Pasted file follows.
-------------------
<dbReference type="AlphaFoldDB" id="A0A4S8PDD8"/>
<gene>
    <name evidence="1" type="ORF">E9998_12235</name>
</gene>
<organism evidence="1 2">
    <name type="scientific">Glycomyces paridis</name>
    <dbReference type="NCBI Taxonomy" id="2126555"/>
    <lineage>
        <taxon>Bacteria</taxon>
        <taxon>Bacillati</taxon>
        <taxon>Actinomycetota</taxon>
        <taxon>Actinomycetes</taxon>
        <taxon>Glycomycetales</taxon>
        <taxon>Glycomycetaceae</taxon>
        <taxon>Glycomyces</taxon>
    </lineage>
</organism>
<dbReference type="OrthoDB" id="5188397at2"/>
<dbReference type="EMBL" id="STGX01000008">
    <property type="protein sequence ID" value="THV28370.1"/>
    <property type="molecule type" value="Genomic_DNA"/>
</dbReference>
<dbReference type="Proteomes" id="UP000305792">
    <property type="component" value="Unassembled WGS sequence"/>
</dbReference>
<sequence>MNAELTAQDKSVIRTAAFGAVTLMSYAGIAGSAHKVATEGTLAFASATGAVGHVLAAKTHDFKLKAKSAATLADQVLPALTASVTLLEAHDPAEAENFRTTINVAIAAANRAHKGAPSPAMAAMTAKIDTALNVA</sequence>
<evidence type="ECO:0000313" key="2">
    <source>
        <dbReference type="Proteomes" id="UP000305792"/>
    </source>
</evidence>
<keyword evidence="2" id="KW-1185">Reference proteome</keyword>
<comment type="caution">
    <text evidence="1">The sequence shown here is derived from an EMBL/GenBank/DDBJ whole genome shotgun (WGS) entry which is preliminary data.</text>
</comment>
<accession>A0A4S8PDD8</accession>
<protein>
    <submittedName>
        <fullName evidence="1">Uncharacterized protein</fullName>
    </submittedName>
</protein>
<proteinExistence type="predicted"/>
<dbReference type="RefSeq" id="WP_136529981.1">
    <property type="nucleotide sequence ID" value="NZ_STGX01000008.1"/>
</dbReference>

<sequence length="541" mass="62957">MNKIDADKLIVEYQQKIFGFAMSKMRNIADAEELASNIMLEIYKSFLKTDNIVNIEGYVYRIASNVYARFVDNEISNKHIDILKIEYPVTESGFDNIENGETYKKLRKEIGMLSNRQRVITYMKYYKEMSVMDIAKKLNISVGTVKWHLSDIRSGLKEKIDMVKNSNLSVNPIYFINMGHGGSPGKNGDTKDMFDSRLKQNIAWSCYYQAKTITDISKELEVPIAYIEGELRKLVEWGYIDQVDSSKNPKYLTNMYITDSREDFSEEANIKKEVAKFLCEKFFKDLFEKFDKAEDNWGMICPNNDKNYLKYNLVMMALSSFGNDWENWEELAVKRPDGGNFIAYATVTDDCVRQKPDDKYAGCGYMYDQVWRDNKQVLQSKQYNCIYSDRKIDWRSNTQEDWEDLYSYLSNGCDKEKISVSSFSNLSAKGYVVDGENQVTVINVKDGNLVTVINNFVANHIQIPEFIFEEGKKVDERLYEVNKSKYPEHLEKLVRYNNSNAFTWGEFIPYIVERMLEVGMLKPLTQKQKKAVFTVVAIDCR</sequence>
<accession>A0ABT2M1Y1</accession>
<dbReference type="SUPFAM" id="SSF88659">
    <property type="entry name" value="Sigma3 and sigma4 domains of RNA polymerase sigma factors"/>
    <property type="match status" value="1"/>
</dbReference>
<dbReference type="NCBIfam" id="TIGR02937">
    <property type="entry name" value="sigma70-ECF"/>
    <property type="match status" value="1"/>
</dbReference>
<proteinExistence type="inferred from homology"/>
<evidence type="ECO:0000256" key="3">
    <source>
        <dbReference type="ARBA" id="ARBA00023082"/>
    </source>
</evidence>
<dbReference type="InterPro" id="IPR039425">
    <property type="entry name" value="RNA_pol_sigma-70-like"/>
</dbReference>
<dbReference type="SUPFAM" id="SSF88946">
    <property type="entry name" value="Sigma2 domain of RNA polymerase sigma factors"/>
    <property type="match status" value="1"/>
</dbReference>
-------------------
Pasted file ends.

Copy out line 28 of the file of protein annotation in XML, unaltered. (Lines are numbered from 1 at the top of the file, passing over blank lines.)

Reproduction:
    <source>